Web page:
I, like many of you, once struggled with the back casing and battery on any device that’s ever sat in my pocket. The number of customers I used to see with broken casings and batteries because of improper gauging was ridiculous at my old job, but thanks to RIM and their great minds, a new patent that’s just surfaced should solve all of those struggles. The “slim line battery pack” patent boasts of a “mating notch on a terminal plate and may include a fingernail notch and/or one or more guide rails” – sounds promising, at least. Check out the patent’s abstract after the jump.
A battery pack is configured to reduce weight, enhance battery identification, ensure proper placement of a lid retaining the battery, and facilitate battery pack removal. The battery pack has one or more cells that lack an outer coverage except for a polymer sheathing.
The battery pack includes a mating notch on a terminal plate and may include a fingernail notch and/or one or more guide rails. The fingernail notch may be a single depression formed to allow a fingernail to slip onto the battery pack, may be a single depression and a ledge that are side-by-side, or may be formed of multiple ledges and/or depressions. There may be a single guide rail or multiple guide rails. Each guide rail preferably has a hollow interior section that is crossed by one or more ribs or segment.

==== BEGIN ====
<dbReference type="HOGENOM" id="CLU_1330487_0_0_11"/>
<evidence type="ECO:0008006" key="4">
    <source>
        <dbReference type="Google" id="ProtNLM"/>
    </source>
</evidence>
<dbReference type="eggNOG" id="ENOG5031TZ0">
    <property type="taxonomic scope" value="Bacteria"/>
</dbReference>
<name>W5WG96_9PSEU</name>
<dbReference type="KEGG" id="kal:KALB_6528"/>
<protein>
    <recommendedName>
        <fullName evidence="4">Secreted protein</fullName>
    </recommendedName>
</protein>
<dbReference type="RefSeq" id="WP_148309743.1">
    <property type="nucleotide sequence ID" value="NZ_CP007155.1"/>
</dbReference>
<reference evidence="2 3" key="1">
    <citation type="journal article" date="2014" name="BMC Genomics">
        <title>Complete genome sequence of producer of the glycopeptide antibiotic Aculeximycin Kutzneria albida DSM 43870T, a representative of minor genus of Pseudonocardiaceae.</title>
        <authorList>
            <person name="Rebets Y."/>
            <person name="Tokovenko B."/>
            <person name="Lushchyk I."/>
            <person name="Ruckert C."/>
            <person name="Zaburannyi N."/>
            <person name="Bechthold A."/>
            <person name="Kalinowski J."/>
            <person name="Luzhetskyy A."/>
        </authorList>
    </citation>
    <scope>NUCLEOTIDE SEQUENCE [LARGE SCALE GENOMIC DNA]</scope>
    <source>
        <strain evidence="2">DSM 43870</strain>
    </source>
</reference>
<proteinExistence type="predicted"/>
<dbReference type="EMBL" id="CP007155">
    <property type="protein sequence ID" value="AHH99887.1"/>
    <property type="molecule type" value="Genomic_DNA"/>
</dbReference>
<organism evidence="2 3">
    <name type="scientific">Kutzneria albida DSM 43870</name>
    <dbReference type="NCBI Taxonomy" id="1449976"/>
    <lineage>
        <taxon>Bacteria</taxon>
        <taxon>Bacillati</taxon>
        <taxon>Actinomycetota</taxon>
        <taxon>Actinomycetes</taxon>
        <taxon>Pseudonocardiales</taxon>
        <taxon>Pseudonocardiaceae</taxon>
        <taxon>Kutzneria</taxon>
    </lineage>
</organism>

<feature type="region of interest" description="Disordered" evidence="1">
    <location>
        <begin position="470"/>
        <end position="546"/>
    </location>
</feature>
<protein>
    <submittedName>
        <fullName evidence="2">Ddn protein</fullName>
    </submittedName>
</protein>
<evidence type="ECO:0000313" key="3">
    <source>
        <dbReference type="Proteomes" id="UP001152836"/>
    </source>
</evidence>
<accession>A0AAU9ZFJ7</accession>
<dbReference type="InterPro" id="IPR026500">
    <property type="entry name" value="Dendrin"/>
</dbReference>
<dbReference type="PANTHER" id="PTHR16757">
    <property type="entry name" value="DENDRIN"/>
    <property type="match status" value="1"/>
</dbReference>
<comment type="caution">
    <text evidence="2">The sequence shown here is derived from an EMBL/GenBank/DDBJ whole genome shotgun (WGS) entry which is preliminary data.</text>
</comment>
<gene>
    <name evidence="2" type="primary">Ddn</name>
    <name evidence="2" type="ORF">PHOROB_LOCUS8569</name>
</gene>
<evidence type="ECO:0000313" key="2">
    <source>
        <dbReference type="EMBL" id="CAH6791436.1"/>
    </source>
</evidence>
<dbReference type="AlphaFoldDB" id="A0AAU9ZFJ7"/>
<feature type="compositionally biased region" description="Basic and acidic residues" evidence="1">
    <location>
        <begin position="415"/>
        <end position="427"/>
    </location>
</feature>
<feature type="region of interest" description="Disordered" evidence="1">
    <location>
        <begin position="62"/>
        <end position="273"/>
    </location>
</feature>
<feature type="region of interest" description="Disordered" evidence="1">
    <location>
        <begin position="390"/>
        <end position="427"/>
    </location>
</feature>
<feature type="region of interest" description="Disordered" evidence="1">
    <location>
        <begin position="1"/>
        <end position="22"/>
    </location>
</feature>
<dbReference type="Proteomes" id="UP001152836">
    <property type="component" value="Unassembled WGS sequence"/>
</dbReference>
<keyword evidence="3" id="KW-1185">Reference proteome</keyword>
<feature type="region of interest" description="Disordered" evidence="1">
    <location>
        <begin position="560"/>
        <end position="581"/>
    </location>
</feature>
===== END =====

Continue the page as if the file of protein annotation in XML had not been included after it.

So, struggles solved? I think that’s what this means. The patent goes into more detail, that’s for sure. So if you’re so inclined, check it out here.
The battery pack of the present invention offers improvements over the prior art through a synergy of structural elements. The structural elements and their arrangement may be varied such that certain structural elements appear in one embodiment but not another.
The improved battery pack arises from one or more of the following structural elements: 1) placing a notch on the bottom side of the battery aids in preventing placement of an improper battery and acts to retain the battery within the mounting compartment without unnecessary side to side movement; 2) placing guide rails (or guides) on the side of the battery opposite to the terminals, for example, the guides may be ribbed or solid and/or the guides may be molded with ribs or have the ribs removed; 3) a fingernail groove or notch that aids a user to remove the battery–instead of a single groove, there may be multiple parallel grooves in a corrugated manner–the fingernail groove may be flush with the side surface of the battery or may be indented into the battery body; 4) using the “hot melt” method of battery construction to minimize the battery pack size; and 5) the molding at one end of the pins is chamfered to facilitate full contact between the connector pin and the battery terminal